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NAM Charges Stakeholders Had No Say in Research Credit Refund Rules

JAN. 3, 2022

NAM Charges Stakeholders Had No Say in Research Credit Refund Rules

DATED JAN. 3, 2022

January 3, 2022

Ms. Nikole Flax
Large Business & International Division
Internal Revenue Service
1111 Constitution Ave. NW
Washington, DC 20224

Ms. Holly Paz
Deputy Commissioner
Large Business & International Division
Internal Revenue Service
1111 Constitution Ave. NW
Washington, DC 20224

Re: Internal Revenue Code Section 41 Research Credit Refund Claims

Dear Ms. Flax and Ms. Paz:

The National Association of Manufacturers respectfully submits this letter in response to the additional filing requirements for a valid refund claim for the R&D tax credit announced by the Internal Revenue Service in IR-2021-203 on Oct. 15, 2021, and its accompanying Chief Counsel memorandum (CCM 20214101F).1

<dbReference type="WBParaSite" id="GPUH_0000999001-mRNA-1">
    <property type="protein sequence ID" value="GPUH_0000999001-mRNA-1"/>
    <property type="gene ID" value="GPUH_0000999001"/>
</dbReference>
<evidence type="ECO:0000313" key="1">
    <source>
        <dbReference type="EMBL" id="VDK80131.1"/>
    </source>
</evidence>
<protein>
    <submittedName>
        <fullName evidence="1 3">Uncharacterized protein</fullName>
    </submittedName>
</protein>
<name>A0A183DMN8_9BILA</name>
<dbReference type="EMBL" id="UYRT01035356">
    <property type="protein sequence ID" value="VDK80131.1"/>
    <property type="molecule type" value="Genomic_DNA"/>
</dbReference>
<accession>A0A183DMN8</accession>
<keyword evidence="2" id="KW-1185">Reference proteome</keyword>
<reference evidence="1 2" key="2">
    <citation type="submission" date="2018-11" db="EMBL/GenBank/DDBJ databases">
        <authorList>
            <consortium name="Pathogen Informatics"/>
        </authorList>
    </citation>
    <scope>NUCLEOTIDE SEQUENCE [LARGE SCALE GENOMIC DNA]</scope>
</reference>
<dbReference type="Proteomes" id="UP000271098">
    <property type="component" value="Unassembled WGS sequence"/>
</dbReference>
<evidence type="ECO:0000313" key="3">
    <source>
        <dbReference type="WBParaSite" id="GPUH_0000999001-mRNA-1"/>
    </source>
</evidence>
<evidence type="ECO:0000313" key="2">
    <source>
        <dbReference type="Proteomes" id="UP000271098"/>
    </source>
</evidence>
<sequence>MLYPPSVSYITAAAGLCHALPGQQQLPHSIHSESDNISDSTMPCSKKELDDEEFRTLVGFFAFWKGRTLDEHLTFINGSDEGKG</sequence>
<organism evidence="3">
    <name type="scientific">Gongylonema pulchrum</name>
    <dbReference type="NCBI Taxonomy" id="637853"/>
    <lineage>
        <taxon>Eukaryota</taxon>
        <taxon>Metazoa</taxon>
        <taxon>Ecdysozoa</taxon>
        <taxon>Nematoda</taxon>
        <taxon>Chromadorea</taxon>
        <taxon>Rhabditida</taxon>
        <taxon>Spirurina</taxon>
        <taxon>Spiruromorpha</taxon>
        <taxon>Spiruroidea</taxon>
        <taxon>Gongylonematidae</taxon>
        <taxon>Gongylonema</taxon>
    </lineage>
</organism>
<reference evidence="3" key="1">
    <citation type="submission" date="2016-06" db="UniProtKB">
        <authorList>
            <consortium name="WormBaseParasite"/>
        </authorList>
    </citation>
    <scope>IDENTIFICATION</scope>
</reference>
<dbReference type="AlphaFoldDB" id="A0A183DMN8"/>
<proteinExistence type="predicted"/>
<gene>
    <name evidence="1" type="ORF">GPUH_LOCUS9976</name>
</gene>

The NAM is the largest manufacturing association in the United States, representing manufacturers of all sizes in every industrial sector and all 50 states. Manufacturing employs more than 12 million men and women who make things in America, contributes more than $2.52 trillion to the U.S. economy annually and has the largest economic impact of any major sector.

Driving more innovation than other sectors, R&D is the lifeblood of manufacturing. Manufacturers perform nearly 58% of all private-sector R&D. The industry's ability to pursue first-in-the-world research would be harmed by the new filing requirements' limitations on claims for refund based on research and experimental expenditures. In other words, these new limits on the ability to use the R&D tax credit would hurt innovation and the high-paying jobs supported by the nearly $300 billion the sector spent on R&D in 2020. Moreover, manufacturers would be impacted disproportionately by the filing requirements given that manufacturing corporations “claimed nearly 60 percent of the total dollar value of research credits in 2017” according to a recent report by the Joint Committee on Taxation.2